FromSoftware’s glorious return to mech combat became our pick for the best action on PC this year. For more awards, head to our Game of the Year 2023 page.
Ted Litchfield, Associate Editor: When I fired up Armored Core 6 for the first time, I felt like Milhouse playing Bonestorm in the Simpsons, the protagonist of every ’90s videogame ad physically blasted back into their chair by what they were playing. This is one of the best 3D action games I’ve ever seen, better even than FromSoft’s previous dinger, Sekiro. Armored Core 6 is a generous font of flow state kills piloting a 10 meter-tall mech in between the crumbling tenements of an impoverished world.
It’s also a surprisingly thoughtful bit of science fiction, casting you as this put-upon cog of an unthinking corporate war machine, the victim of indeterminate, life-altering augmentation surgery who slowly wakes up to their own potential to write the history of planet Rubicon. Armored Core 6 has a similarly abstracted, surreal approach to the mercenary fantasy as Metal Gear Solid 5, and AC6 uses this simultaneously exhilarating and dehumanizing setup as a launchpad for a twisting, mind-bending story that only fully reveals itself after multiple New Game Plus runs.
Wes Fenlon, Senior Editor: During this year’s GOTY debate, Ted and I both joked that Armored Core 6 should win Best Story. Neither of us were actually joking. The sci-fi dystopia vibes are impeccable, but it’s really the way every branching path plays out across three runs that makes Armored Core 6 so memorable. The way FromSoftware rolls out new story options in your second and third playthroughs dovetails with the power curve, too, which works something like this:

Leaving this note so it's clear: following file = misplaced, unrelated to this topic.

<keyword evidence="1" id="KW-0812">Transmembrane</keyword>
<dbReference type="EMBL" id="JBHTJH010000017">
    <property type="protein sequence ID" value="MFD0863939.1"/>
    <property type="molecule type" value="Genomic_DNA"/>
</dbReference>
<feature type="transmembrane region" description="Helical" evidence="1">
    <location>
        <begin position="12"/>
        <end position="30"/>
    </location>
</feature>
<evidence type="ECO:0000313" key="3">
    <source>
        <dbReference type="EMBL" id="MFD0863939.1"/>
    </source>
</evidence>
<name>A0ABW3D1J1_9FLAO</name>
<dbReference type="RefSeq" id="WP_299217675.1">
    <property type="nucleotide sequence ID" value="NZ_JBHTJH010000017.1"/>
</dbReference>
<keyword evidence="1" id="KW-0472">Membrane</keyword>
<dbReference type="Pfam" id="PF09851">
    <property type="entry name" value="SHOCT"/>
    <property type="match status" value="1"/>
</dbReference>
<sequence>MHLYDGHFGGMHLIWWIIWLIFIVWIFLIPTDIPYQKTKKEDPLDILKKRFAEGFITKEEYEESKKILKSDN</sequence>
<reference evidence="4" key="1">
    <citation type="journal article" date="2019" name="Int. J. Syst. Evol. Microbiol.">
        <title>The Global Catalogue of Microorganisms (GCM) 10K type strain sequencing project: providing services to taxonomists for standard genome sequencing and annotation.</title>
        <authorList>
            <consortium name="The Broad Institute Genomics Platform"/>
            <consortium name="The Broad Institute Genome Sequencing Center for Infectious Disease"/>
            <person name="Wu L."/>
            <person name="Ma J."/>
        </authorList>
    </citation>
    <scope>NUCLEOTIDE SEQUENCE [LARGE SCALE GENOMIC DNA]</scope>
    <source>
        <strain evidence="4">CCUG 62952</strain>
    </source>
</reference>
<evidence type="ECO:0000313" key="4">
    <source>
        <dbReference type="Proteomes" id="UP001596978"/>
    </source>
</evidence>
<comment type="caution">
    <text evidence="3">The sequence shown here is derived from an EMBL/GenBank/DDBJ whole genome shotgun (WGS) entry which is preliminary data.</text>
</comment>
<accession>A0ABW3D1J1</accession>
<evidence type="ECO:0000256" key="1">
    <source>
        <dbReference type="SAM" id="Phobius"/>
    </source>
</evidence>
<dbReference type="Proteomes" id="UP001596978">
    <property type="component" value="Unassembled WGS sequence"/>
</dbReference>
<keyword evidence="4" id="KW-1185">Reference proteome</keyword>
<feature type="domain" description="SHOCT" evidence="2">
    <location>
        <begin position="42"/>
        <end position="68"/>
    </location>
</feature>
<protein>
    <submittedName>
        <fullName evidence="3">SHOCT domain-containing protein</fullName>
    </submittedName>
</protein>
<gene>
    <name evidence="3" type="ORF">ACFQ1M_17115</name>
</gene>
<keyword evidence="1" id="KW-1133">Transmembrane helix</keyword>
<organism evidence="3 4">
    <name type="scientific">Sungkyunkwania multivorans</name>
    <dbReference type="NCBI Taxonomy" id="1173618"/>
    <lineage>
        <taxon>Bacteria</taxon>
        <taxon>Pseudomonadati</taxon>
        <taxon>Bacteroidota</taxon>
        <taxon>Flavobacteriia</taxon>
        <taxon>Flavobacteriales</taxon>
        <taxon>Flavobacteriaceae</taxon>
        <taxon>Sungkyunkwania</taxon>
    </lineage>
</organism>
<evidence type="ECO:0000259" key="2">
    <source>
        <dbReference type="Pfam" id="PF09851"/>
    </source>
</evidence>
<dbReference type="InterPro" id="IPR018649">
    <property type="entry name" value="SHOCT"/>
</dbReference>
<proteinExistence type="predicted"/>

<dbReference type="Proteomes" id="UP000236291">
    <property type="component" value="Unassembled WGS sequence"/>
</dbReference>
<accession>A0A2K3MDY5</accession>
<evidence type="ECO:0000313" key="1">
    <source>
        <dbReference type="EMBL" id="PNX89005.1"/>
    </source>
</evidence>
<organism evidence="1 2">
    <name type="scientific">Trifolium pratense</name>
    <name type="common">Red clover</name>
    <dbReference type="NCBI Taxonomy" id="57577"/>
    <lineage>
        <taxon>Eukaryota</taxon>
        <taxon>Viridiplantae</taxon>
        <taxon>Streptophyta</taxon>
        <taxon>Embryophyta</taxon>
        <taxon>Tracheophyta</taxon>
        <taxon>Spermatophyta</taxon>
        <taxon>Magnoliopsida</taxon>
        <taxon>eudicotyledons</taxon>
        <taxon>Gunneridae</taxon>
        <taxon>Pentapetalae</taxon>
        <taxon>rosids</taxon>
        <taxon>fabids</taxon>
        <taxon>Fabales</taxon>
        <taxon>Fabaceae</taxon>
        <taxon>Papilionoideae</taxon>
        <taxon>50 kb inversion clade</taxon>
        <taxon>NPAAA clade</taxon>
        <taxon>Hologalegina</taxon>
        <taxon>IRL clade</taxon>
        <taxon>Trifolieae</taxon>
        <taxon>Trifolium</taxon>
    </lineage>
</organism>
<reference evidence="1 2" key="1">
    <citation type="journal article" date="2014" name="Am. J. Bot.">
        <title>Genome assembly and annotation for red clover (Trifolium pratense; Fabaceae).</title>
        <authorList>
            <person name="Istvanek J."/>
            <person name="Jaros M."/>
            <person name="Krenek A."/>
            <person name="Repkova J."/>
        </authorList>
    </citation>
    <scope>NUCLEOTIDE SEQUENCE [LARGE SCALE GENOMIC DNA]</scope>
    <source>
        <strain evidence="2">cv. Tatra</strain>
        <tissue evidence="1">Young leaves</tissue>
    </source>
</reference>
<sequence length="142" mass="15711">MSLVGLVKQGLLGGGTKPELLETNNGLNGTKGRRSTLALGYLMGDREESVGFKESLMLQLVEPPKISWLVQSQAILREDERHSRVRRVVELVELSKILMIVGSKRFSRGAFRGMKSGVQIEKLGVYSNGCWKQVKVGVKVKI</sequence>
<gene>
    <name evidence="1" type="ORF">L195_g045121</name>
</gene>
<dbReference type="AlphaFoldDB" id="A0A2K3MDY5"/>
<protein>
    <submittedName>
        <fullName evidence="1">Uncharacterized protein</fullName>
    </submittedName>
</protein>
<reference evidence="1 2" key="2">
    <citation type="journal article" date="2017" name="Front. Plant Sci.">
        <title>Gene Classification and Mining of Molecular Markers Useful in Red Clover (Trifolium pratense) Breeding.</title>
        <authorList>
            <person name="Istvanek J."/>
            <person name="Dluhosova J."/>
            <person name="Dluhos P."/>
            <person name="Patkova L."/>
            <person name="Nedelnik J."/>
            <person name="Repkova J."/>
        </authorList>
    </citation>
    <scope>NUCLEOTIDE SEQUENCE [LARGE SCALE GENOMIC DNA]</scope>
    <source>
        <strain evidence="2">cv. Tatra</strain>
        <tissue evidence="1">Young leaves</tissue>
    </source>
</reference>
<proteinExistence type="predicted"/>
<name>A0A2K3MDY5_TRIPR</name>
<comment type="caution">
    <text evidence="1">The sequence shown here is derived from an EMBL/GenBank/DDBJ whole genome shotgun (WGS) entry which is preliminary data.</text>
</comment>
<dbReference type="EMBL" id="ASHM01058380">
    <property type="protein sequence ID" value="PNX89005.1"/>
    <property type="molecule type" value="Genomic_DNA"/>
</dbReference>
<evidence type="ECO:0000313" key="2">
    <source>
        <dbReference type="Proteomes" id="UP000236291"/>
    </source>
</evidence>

Cool > Ouch > Cooool > Fuuuu > Hell Yes > F@*# you > I. Am. Unstoppable > How the $#*% do I beat that??? > Now I am become mech, and my blade shall pierce the heavens
By my third run, with my mech fully upgraded and my skills sharpened, I was absolutely embarrassing enemies that had once given me trouble. You have not seen a bigger clown than Baltheus, act one’s “hard” boss—I sent his Pagliacci ass to therapy. The real elegance—and thrill—of AC6 is that it’s always hard to tell how much new mech parts are powering you up, and how much you’re sharpening your skills until you ascend to a higher plane of existence. Anyway, best mech game ever made.
(Image credit: FromSoftware)
Shaun Prescott, Australian Editor: Armored Core 6 didn’t win Best Story but if there was a category for Best Atmosphere, it’d have to win. The absence of even the briefest glimpse of an actual flesh world visage has a brilliant cumulative effect. This game is goddamn cold, and as thematically impenetrable as the tank-tread AC I used to trounce most bosses back before FromSoft balanced that build into oblivion. Its landscapes are unutterably bleak, and its moral world daringly hopeless. I didn’t love being in this world, but it evoked stronger emotions in me than any other game world this year.
Sean Martin, Guides Writer: As Shaun mentions above, I think the morally bankrupt aspect of AC6’s story really appealed to me. I’ve been watching a lot of Gundam this year; Iron Blooded Orphans, 00, and Witch from Mercury, and the settings have a lot in common in terms of generally being corporate hellscapes occupied by egotistical mech pilots with often elaborate backstories. It definitely helped me appreciate the world even more. I also love how stripped down and functional AC6’s narrative feels, almost like a mech itself—just voice logs and hangar shots and anything extraneous burned away.
Ted Litchfield: AC6 really reminded me of Metal Gear Solid 5 in that way. They’re both stories that feel so alienated from normal life, with characters lost in the sauce of this mercenary existence that eclipses every unrelated thought and feeling. C4621 and Venom Snake share a similar arc as well, these personality-less automatons that slowly awaken to their own humanity and desires.
God damn maybe we really should have given this one Best Story.